The reason I don't go there anymore is the delivery time. This is over 3 years, I haven't been in a year. Maybe recently the times have improved. I've eaten there since maybe 1991.

      The late plates are: 2 carnitas tacos, nothing else. These took 35 minutes with 5 people cooking, on many visits. 1 carne asada taco was 35 minutes. 2 dinner plates on 3 occasions, over 45 minutes with about the same in the kitchen. My lunch guest and I just sit back and watch how hard everyone is chopping, grilling and taking care of business. Yet, so little comes out.

      Is it time to go back? Can they deliver 1 taco in less than 30 minutes? I'm more than willing to try again, the food is that good.


      1 Reply
      1. re: DrBiggles

        That is the funniest and truest statement. What kills me is that five people put together a single dish without communicating. It's not like someone says "watch the soup for me". No, it is like each dish is owned by the entire kitchen and whoever is nearest when the next step needs to be done, does it.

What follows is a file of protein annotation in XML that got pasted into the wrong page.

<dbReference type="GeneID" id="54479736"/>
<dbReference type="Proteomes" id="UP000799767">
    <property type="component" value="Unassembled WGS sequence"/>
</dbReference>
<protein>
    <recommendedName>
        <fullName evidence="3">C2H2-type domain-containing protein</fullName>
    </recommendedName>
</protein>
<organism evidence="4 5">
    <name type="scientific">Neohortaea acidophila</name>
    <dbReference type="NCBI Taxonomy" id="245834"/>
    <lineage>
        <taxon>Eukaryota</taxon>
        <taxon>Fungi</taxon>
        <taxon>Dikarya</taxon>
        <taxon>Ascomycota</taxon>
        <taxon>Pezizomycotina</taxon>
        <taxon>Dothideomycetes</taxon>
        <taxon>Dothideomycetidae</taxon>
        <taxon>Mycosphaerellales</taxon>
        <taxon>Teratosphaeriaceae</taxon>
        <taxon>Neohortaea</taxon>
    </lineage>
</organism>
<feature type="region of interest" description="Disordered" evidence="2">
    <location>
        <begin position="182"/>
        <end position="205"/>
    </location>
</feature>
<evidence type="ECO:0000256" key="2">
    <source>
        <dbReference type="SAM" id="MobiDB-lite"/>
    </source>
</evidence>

The only thing that took a long time was the soup ... but I eat at off hours when few people are around, today being the exception of going at prime lunch time. I watched on one visit while three people went off to get one plastic pail of chickens.

        You can always call in the order.